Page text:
How to Sew an Infinity Scarf

I love how easy infinity scarves are to wear; simply let them hang in a long loop, or double up for warmth or a different style. They have been all the rage for quite some time, but I find that customers never tire of this accessory go to.

When I first searched on how to make an infinity scarf, I found a lot of different techniques, many of which I think were much too complicated. This is how I make my scarves and I have found it to be consistent and easy.

As far as fabric choice, it’s really up to you. I use a lot of satin or soft cotton because I like how it flows and bunches when it’s worn. Fleece is a cozy option as well as minky, which is so soft and cuddly it should be illegal 😉 If you’re a beginner in sewing, you may want to start with a cotton or fleece; something a little more firm and less likely to have a mind of it’s own. You will need at least 2 yards of fabric to get the full length for the scarf. So go get some fabric you love and let’s get to it!

So once you have your fabric, make sure it’s clean and pressed before you get started. Wash and iron according to directions for which ever fabric type you have chosen. (This is an important step in all sewing projects, to account for possible shrinkage and accurate measurements when cutting.)

Cut a large strip that is 12.5″ x 60″

Fold your fabric in half lengthwise with the pretty side/right side facing in. Pin along the open edge with your straight pins lining up horizontally with the edge of the fabric. Once I get toward the top part of the fabric, I place two pins about a hands width apart vertically to the edge, so that I don’t forget to leave an open space.

Sew a simple stitch with a 1/2″ seam allowance along the edge until you reach the first vertical pin. Make sure to back stitch at the start of your seam.

Once you’ve reached the first pin, back stitch a few stitches, then raise your needle and foot and slide your fabric back and line your foot up with the second vertical pin. Remove the pin, back stitch for security and then straight stitch down the remaining length of your fabric. This is going to leave a space for you to pull the fabric through in the next steps.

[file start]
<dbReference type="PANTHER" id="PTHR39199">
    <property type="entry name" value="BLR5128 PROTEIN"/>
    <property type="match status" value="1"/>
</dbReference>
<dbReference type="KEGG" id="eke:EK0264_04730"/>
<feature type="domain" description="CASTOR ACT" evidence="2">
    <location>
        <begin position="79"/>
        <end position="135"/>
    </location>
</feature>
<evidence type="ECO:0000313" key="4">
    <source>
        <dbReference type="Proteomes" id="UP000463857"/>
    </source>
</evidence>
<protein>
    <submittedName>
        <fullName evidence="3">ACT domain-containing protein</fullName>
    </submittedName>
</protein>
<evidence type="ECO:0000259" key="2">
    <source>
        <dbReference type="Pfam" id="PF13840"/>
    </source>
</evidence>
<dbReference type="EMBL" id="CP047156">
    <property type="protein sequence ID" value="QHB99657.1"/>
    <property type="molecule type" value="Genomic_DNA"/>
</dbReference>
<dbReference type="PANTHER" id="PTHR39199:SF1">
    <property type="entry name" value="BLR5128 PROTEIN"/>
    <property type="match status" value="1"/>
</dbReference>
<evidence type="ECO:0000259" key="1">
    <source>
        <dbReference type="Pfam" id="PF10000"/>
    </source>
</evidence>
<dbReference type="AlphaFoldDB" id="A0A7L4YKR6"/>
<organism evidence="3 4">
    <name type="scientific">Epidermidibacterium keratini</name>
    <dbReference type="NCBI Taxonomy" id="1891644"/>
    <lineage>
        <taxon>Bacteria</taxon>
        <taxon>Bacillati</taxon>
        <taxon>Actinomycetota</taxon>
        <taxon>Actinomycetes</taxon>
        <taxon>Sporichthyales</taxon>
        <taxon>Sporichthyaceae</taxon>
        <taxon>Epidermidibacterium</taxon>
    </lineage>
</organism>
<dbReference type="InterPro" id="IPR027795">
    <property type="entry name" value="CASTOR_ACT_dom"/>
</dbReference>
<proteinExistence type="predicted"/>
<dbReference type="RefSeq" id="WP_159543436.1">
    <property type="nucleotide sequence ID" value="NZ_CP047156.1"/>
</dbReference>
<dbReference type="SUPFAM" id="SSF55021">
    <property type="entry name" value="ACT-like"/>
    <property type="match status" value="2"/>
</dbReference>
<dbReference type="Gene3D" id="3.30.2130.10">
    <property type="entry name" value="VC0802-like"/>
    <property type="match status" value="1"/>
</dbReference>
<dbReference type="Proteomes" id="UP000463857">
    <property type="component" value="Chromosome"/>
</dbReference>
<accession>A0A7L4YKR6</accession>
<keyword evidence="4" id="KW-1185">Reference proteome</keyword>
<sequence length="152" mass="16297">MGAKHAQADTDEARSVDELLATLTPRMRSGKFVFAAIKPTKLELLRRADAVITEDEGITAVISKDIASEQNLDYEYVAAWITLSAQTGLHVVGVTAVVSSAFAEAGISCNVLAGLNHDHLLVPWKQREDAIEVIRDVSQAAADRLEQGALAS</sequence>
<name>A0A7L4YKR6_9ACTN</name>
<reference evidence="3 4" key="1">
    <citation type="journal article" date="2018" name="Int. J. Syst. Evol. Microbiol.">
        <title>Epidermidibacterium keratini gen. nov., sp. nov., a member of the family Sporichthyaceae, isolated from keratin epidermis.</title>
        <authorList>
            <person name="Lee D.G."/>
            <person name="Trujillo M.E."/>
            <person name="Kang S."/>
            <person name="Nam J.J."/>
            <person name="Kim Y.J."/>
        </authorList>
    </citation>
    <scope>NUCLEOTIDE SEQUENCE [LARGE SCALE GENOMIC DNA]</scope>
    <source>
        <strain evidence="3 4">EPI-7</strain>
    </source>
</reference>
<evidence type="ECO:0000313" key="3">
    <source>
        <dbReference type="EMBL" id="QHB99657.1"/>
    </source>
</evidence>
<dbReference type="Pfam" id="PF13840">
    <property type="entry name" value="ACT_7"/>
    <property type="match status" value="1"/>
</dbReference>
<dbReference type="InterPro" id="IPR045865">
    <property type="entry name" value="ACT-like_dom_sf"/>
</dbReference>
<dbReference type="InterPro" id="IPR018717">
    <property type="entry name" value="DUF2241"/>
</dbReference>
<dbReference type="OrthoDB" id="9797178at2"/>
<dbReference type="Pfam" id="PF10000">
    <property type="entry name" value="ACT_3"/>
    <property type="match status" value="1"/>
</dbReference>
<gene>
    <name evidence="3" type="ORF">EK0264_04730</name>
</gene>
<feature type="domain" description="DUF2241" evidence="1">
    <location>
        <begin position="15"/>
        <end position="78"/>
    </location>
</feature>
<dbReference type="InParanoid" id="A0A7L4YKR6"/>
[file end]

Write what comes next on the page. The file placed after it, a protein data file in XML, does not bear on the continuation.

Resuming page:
Next you’ll cut away the thread at the space you left earlier. Slide your hand through the whole length of the tube you now have and pull the fabric right side out. Smooth it out, fold it in half with the seams facing you, and lay it on the table.

Now don’t overthink this next part, because it doesn’t have to happen super perfect. Find the space you kept open and with the fabric remaining on the table, reach back up toward the open end of the tube. Grab the two inner pieces of fabric (sides touching) and pull them through the opening.

Smooth out the “inside out” part of your fabric and line up the seams. Put a pin vertically along the seam edge to help keep it in place while you’re sewing it closed. Straight stitch completely around the opening, remembering to back stitch at the start and finish. Now you can pull this back through the initial “hand space” opening. Close up this opening using an invisible/ladder stitch and you’re all done!

Thanks for stopping by, and if you use these instructions to make your own scarves, please share a pic or comment below! 🙂

The fabric that I’m using is a fabric that I designed from one of my original mixed media pieces. To purchase this fabric for your own projects, please visit: http://www.spoonflower.com/profiles/wild_bumblebee_designs

I also offer these scarves, along with other designs for sale in my Etsy shop: http://www.wildbumblebeedesigns.etsy.com

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